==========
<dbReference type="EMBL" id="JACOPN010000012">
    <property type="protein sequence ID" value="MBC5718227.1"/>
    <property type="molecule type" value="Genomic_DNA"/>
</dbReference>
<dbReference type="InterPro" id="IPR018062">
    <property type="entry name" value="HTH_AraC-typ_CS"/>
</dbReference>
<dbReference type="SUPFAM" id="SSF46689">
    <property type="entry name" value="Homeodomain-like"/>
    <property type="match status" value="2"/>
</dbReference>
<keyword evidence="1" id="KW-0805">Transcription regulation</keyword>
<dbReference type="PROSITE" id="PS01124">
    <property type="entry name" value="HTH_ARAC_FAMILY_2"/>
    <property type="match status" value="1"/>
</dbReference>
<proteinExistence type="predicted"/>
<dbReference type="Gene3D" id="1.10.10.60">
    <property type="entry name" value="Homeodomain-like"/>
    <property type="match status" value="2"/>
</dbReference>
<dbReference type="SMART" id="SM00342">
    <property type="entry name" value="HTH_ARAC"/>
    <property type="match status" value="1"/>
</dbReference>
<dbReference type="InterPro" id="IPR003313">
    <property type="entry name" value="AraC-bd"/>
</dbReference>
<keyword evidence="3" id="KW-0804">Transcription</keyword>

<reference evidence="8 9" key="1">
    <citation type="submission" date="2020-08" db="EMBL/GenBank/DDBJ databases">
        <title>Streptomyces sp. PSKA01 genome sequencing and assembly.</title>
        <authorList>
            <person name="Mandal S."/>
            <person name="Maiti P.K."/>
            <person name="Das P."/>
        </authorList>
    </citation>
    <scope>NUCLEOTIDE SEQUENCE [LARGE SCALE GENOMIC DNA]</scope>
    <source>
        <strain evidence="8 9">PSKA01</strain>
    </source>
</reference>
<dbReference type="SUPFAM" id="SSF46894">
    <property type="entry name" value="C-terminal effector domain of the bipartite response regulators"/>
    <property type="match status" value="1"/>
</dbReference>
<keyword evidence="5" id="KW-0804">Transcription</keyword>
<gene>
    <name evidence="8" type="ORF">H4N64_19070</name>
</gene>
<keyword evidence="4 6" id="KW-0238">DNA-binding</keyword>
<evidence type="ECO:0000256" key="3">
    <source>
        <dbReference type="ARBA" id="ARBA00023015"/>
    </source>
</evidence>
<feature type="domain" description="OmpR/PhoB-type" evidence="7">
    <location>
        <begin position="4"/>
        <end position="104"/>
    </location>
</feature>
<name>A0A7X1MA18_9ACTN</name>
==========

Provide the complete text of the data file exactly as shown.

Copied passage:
<dbReference type="EMBL" id="JACOPN010000012">
    <property type="protein sequence ID" value="MBC5718227.1"/>
    <property type="molecule type" value="Genomic_DNA"/>
</dbReference>
<dbReference type="InterPro" id="IPR018062">
    <property type="entry name" value="HTH_AraC-typ_CS"/>
</dbReference>
<dbReference type="SUPFAM" id="SSF46689">
    <property type="entry name" value="Homeodomain-like"/>
    <property type="match status" value="2"/>
</dbReference>
<keyword evidence="1" id="KW-0805">Transcription regulation</keyword>
<dbReference type="PROSITE" id="PS01124">
    <property type="entry name" value="HTH_ARAC_FAMILY_2"/>
    <property type="match status" value="1"/>
</dbReference>
<proteinExistence type="predicted"/>
<dbReference type="Gene3D" id="1.10.10.60">
    <property type="entry name" value="Homeodomain-like"/>
    <property type="match status" value="2"/>
</dbReference>
<dbReference type="SMART" id="SM00342">
    <property type="entry name" value="HTH_ARAC"/>
    <property type="match status" value="1"/>
</dbReference>
<dbReference type="InterPro" id="IPR003313">
    <property type="entry name" value="AraC-bd"/>
</dbReference>
<keyword evidence="3" id="KW-0804">Transcription</keyword>

<reference evidence="8 9" key="1">
    <citation type="submission" date="2020-08" db="EMBL/GenBank/DDBJ databases">
        <title>Streptomyces sp. PSKA01 genome sequencing and assembly.</title>
        <authorList>
            <person name="Mandal S."/>
            <person name="Maiti P.K."/>
            <person name="Das P."/>
        </authorList>
    </citation>
    <scope>NUCLEOTIDE SEQUENCE [LARGE SCALE GENOMIC DNA]</scope>
    <source>
        <strain evidence="8 9">PSKA01</strain>
    </source>
</reference>
<dbReference type="SUPFAM" id="SSF46894">
    <property type="entry name" value="C-terminal effector domain of the bipartite response regulators"/>
    <property type="match status" value="1"/>
</dbReference>
<keyword evidence="5" id="KW-0804">Transcription</keyword>
<gene>
    <name evidence="8" type="ORF">H4N64_19070</name>
</gene>
<keyword evidence="4 6" id="KW-0238">DNA-binding</keyword>
<evidence type="ECO:0000256" key="3">
    <source>
        <dbReference type="ARBA" id="ARBA00023015"/>
    </source>
</evidence>
<feature type="domain" description="OmpR/PhoB-type" evidence="7">
    <location>
        <begin position="4"/>
        <end position="104"/>
    </location>
</feature>
<name>A0A7X1MA18_9ACTN</name>